How to inject user input data for unit tests

eye-catchJavaScript/TypeScript

Some console applications require user inputs. For those inputs, we need to write unit tests. If we using readline module, how can we inject test data?

You can find the complete code here.

unit-testing/UserInput_spec.ts at main · yuto-yuto/unit-testing
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How to prompt a user for input

Firstly, let’s implement a function that lets a user input string. Node.js offers readline module. We can easily implement the feature by using it.

import readline from "readline";

export function promptUserInput(question = ""): Promise<string> {
    return new Promise((resolve) => {
        const rl = readline.createInterface({
            input: process.stdin,
            output: process.stdout
        });

        rl.question(question, (userInput: string) => {
            rl.close();
            resolve(userInput);
        });
    });
}

createInterface requires input argument that indicates where the data source is. process.stdin is specified above. It means that the input comes from a standard input that contains console input.

By passing process.stdout to output argument, the question that we want to show to a user is shown on a console.

The question function requires a string for the first argument which will be shown on a console.

The second argument is a callback which is called after a user completes the input. Make sure that close function is called after the user completes the input. Otherwise, the stream keeps open which causes a problem.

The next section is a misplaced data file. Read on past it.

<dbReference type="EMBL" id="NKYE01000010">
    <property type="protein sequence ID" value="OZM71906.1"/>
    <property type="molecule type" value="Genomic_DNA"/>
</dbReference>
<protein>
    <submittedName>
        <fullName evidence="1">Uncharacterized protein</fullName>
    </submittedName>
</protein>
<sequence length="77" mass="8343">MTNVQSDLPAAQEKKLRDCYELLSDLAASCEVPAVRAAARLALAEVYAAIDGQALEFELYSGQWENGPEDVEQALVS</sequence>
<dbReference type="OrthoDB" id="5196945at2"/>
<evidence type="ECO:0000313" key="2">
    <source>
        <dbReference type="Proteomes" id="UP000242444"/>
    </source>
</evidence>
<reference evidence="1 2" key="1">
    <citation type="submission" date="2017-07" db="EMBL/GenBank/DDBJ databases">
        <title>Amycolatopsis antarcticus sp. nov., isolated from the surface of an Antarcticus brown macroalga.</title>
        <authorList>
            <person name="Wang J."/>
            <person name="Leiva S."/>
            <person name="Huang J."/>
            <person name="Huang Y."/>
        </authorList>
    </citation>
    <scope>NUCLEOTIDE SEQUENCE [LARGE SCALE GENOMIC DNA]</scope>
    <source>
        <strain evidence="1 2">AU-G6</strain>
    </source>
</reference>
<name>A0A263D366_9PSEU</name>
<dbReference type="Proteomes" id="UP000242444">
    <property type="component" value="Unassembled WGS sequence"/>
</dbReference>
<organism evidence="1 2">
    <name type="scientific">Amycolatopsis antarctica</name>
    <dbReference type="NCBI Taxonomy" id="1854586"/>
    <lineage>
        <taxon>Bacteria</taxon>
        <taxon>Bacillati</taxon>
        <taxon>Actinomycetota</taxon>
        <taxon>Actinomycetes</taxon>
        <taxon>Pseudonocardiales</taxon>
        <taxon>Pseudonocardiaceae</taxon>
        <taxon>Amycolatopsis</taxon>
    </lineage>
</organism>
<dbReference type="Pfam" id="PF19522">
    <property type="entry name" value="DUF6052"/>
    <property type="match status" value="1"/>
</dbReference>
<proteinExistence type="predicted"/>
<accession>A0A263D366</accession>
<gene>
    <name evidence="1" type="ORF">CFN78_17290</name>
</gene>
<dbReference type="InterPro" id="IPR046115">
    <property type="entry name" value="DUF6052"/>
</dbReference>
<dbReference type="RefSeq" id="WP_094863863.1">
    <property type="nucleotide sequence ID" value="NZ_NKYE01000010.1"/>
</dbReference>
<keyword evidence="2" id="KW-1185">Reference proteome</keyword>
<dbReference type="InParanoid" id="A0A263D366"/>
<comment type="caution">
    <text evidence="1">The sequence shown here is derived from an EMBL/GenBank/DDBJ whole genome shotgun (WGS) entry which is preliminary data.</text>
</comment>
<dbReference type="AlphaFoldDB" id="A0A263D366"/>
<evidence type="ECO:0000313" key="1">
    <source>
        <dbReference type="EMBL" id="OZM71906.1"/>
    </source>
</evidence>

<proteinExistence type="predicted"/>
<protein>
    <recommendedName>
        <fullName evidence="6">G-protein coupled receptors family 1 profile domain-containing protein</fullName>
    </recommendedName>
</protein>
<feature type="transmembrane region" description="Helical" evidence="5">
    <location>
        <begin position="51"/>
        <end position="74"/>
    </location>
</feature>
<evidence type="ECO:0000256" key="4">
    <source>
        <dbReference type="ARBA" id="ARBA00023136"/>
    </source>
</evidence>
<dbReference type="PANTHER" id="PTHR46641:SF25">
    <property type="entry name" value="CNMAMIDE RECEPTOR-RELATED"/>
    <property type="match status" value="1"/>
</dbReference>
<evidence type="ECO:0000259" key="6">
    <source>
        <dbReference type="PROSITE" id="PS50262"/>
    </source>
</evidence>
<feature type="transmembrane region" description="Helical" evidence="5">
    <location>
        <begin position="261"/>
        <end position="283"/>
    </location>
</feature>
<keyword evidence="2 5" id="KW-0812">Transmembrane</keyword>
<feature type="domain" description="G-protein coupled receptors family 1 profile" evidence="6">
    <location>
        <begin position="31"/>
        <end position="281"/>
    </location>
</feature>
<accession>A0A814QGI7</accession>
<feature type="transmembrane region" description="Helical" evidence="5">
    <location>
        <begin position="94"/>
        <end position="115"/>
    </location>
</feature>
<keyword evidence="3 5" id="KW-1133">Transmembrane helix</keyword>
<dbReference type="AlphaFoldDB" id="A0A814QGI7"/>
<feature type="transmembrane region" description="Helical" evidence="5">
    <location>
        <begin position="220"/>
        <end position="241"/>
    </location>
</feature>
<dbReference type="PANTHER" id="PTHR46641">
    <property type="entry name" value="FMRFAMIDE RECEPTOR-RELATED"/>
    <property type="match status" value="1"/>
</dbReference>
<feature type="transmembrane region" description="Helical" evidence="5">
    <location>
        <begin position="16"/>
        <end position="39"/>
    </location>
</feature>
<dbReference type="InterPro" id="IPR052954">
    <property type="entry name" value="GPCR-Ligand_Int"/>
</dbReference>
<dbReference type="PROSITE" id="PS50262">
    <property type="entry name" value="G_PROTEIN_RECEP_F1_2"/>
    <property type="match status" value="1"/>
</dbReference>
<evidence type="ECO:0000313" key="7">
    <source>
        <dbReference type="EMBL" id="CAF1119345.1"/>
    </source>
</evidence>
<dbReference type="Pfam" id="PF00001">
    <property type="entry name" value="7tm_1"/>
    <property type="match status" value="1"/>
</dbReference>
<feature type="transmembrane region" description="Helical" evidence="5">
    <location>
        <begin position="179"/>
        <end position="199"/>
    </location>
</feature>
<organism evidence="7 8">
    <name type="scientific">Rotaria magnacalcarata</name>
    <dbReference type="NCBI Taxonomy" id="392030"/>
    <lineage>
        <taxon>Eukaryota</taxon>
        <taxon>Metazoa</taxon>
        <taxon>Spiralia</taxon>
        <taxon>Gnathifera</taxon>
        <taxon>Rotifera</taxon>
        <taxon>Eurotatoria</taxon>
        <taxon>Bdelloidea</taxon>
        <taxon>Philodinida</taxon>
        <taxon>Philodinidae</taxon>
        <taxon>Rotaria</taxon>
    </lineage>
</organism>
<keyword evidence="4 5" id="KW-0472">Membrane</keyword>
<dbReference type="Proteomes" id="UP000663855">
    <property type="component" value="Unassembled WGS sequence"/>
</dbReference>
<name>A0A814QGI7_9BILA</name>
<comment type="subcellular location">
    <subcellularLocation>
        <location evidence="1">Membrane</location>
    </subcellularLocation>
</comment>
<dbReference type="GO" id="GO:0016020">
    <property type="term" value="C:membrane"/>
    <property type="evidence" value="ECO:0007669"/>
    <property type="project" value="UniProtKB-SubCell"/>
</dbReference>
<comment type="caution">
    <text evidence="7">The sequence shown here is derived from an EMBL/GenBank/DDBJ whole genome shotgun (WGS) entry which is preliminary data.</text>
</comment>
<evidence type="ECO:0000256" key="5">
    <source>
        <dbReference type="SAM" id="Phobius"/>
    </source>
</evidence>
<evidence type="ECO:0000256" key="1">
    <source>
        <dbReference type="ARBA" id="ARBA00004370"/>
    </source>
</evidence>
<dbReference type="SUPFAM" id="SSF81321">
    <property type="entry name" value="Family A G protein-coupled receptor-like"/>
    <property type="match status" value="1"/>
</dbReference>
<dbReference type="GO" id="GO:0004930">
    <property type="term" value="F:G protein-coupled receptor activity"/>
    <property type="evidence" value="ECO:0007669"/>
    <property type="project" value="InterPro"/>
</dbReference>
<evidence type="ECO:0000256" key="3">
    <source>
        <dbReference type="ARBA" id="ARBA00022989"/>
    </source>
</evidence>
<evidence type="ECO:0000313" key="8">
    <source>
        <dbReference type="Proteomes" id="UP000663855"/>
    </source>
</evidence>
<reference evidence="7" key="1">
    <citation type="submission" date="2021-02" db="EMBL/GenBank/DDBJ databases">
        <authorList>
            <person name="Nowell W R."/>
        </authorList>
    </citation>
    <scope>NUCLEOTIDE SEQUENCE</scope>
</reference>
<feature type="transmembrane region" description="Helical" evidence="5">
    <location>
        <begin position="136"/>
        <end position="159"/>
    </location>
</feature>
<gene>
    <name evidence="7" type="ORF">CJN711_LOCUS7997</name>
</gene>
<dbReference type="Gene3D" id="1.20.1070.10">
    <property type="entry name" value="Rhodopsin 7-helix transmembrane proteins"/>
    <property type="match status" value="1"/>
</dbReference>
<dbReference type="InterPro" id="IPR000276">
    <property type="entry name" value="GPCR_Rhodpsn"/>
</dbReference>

By the way, the function is promise because it is I/O related thing. I/O-related task should be processed in asynchronous in order not to block other tasks.

Test if the desired string is passed to a function

The function doesn’t contain any logic but some of you might want to test if the desired string is passed to question function. To do that, we need to replace rl with a fake object.

An instance is created in the function. Therefore, we can’t inject a fake object from outside. That’s true if the language is a static type like C#.

TypeScript is transpiled to JavaScript. JavaScript is a dynamic type language. We have a good way to replace the object within unit tests. Let’s use sinon module here. By using it, we can control what value/object the function returns.

We want to check if the function is called with desired arguments. It means that we want to inject spy to know it. Let’s check the unit test first.

import "mocha";

import { expect, use } from "chai";
import sinon from "sinon";
import readline from "readline";
import { promptUserInput } from "../../lib/typing-game/UserInput";

describe("UserInput", () => {
    afterEach(() => {
        sinon.restore();
    });

    describe("promptUserInput", () => {
        context("question is default value", () => {
            it("should call question function with empty string", async () => {
                const rl = readline.createInterface(process.stdin);